Let’s look at the first major segment, which is going to bring us back to the truly diseased amount of padding in this movie: There are two women exercising in one of the Institute’s many odd rooms. The Fiend stalks the halls, drawing closer. We think he’s drawing closer. He could be moving away from them, for all the clues the camerawork and editing give us. The women continue to exercise. No, wait, it’s not so much that they continue to exercise as the same damned footage is repeated over and over again until the segment is ten goddamn minutes long. Switzer took his tape recorder to a gym to record a real workout session, which means there are far more people on the soundtrack than there are in the exercise room.

Doug Tilley, possibly in an attempt to warn the world, possibly in an act of contrition, posted this entire sequence to YouTube. Go ahead, I dare you:

Some build-up, huh? Some monster attack, huh?

Now consider the excruciating volcanic hell of nearly an hour and a half of this.

There is a blonde in a room doing something with a microphone, maybe? Switzeris quite proud of the swirling camerawork he did around her because he repeats it five or six times while someone bangs on a Casio keyboard. Interspersed with hallway shots, of course.

vlcsnap-2012-12-18-19h36m22s36The two assistants do call in a cop (he’s browsing in a local video store) who looks like a high school senior giving his impression of what a loose cannon cop must be like – I haven’t seen a prop gun so misused since Plan 9 From Outer Space. Apparently all the other cops have the weekend off, so he and the two assistants split up to look for the Fiend.

The Shelley Institute also has an indoor swimming pool which has some sort of party going on in the middle of the night. Science Crazed has its educational aspects, as we discover that ladies in Canada wear high heels and sunglasses to indoor pools. The Fiend takes exception to this, drowns one woman who obligingly swims up to him, and shuffles off.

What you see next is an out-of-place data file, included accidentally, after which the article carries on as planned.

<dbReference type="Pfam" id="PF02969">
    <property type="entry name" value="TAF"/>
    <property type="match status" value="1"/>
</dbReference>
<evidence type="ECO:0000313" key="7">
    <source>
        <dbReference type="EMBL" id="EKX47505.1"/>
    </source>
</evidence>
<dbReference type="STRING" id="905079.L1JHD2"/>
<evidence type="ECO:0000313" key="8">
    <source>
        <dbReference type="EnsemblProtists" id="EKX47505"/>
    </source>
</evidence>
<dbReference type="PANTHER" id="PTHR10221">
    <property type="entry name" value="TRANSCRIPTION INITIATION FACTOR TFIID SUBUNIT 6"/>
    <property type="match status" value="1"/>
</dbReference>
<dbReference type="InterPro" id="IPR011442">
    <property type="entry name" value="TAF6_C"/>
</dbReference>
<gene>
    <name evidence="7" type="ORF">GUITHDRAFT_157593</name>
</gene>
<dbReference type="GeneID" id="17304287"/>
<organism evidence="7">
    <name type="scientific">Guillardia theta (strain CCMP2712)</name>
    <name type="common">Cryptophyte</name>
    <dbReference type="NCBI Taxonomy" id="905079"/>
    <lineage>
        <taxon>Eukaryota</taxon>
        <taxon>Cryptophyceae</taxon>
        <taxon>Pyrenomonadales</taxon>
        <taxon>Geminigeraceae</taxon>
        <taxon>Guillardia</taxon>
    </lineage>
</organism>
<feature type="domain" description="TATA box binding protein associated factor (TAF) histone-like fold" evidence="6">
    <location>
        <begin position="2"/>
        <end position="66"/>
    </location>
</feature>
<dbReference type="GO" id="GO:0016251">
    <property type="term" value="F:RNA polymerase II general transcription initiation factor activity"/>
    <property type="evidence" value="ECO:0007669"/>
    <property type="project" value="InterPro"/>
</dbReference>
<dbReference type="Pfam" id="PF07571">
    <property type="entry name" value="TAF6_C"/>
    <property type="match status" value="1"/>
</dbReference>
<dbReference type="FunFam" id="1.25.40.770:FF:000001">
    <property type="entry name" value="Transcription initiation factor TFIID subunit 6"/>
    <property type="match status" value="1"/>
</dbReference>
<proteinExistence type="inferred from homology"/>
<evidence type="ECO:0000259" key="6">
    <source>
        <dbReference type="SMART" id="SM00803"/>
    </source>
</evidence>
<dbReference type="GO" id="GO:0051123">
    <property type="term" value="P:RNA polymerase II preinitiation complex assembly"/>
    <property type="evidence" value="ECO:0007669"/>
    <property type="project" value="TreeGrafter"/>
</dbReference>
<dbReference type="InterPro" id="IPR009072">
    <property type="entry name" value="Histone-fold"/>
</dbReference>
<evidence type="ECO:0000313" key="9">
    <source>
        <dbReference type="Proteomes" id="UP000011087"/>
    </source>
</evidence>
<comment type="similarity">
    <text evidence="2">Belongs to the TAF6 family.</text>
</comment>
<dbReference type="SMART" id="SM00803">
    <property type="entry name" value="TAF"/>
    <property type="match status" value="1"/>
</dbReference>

One of the last of the people in the Shelley Institute to fall to the Fiend’s strolling rampage is a woman making a list of countries in which to test nerve gas, That she composes her list so slowly is a droll bit of self-parody in this movie, so I assume it’s in there by mistake.

This is a movie shot in slow motion that has absolutely no slow motion in it. Unless you count the scene where the worthless cop dies, and I think he’s supposed to be crumpling to the ground in slow motion, but is really only moving very slowly.

scicra3I’ve also seen movies that get confused between daytime and nighttime, but I’ve never seen that in a movie happening indoors. There are plenty of times that the Fiend walks into a fully-lit room, only to have the next scene happen in a spotlight in a dark room. I’d say it’s an artistic conceit, but the rest of the movie argues against any artistry whatsoever.

Incidentally, the Fiend can dodge bullets, but it can’t dodge a machete. Go figure.

The movie ends with the supposedly dead Fiend’s eye opening and a promise of a sequel, which results in my traditional send-off to really bad movies: “Oh, fuck you!”

Science Crazed is apparently on YouTube in its entirety. You can find it yourself, if you’re so inclined. I refuse to have that stain on my karma.

Doug Tilley, why you hate me so?

Madwomen Across The Water: Two Horror Movies From The Early 70s